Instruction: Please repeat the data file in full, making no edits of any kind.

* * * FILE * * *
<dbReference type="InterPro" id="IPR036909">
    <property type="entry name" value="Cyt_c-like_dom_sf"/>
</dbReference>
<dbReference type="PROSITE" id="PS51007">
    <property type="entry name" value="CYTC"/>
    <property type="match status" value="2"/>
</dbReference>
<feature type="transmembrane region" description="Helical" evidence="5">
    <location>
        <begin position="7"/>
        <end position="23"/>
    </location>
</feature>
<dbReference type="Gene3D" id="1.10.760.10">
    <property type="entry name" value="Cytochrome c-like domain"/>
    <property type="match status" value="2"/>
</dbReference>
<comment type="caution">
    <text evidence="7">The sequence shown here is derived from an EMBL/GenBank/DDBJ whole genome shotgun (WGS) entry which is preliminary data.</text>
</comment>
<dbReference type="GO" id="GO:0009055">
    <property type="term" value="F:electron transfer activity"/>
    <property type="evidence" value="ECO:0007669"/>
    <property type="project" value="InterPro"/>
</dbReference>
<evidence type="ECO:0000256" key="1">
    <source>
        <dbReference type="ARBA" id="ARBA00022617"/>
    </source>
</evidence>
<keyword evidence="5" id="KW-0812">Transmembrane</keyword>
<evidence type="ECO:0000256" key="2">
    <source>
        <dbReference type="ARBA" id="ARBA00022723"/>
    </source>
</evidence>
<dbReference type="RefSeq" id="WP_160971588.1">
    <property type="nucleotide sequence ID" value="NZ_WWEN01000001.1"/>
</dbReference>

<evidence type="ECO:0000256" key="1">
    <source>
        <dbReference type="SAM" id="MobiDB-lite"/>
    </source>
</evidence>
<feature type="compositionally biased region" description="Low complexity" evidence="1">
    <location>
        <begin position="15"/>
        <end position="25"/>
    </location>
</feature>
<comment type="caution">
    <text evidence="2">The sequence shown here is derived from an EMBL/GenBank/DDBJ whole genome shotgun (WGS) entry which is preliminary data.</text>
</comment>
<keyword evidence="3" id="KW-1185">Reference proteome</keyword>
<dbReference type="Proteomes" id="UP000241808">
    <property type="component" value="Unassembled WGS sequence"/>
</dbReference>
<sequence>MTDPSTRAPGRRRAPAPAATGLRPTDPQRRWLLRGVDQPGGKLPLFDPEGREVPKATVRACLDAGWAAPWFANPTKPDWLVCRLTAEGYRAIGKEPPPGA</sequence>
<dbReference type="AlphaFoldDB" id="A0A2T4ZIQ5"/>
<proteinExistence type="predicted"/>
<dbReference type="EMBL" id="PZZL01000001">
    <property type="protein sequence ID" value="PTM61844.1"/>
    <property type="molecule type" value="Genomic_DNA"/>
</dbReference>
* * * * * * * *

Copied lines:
<dbReference type="InterPro" id="IPR036909">
    <property type="entry name" value="Cyt_c-like_dom_sf"/>
</dbReference>
<dbReference type="PROSITE" id="PS51007">
    <property type="entry name" value="CYTC"/>
    <property type="match status" value="2"/>
</dbReference>
<feature type="transmembrane region" description="Helical" evidence="5">
    <location>
        <begin position="7"/>
        <end position="23"/>
    </location>
</feature>
<dbReference type="Gene3D" id="1.10.760.10">
    <property type="entry name" value="Cytochrome c-like domain"/>
    <property type="match status" value="2"/>
</dbReference>
<comment type="caution">
    <text evidence="7">The sequence shown here is derived from an EMBL/GenBank/DDBJ whole genome shotgun (WGS) entry which is preliminary data.</text>
</comment>
<dbReference type="GO" id="GO:0009055">
    <property type="term" value="F:electron transfer activity"/>
    <property type="evidence" value="ECO:0007669"/>
    <property type="project" value="InterPro"/>
</dbReference>
<evidence type="ECO:0000256" key="1">
    <source>
        <dbReference type="ARBA" id="ARBA00022617"/>
    </source>
</evidence>
<keyword evidence="5" id="KW-0812">Transmembrane</keyword>
<evidence type="ECO:0000256" key="2">
    <source>
        <dbReference type="ARBA" id="ARBA00022723"/>
    </source>
</evidence>
<dbReference type="RefSeq" id="WP_160971588.1">
    <property type="nucleotide sequence ID" value="NZ_WWEN01000001.1"/>
</dbReference>

<evidence type="ECO:0000256" key="1">
    <source>
        <dbReference type="SAM" id="MobiDB-lite"/>
    </source>
</evidence>
<feature type="compositionally biased region" description="Low complexity" evidence="1">
    <location>
        <begin position="15"/>
        <end position="25"/>
    </location>
</feature>
<comment type="caution">
    <text evidence="2">The sequence shown here is derived from an EMBL/GenBank/DDBJ whole genome shotgun (WGS) entry which is preliminary data.</text>
</comment>
<keyword evidence="3" id="KW-1185">Reference proteome</keyword>
<dbReference type="Proteomes" id="UP000241808">
    <property type="component" value="Unassembled WGS sequence"/>
</dbReference>
<sequence>MTDPSTRAPGRRRAPAPAATGLRPTDPQRRWLLRGVDQPGGKLPLFDPEGREVPKATVRACLDAGWAAPWFANPTKPDWLVCRLTAEGYRAIGKEPPPGA</sequence>
<dbReference type="AlphaFoldDB" id="A0A2T4ZIQ5"/>
<proteinExistence type="predicted"/>
<dbReference type="EMBL" id="PZZL01000001">
    <property type="protein sequence ID" value="PTM61844.1"/>
    <property type="molecule type" value="Genomic_DNA"/>
</dbReference>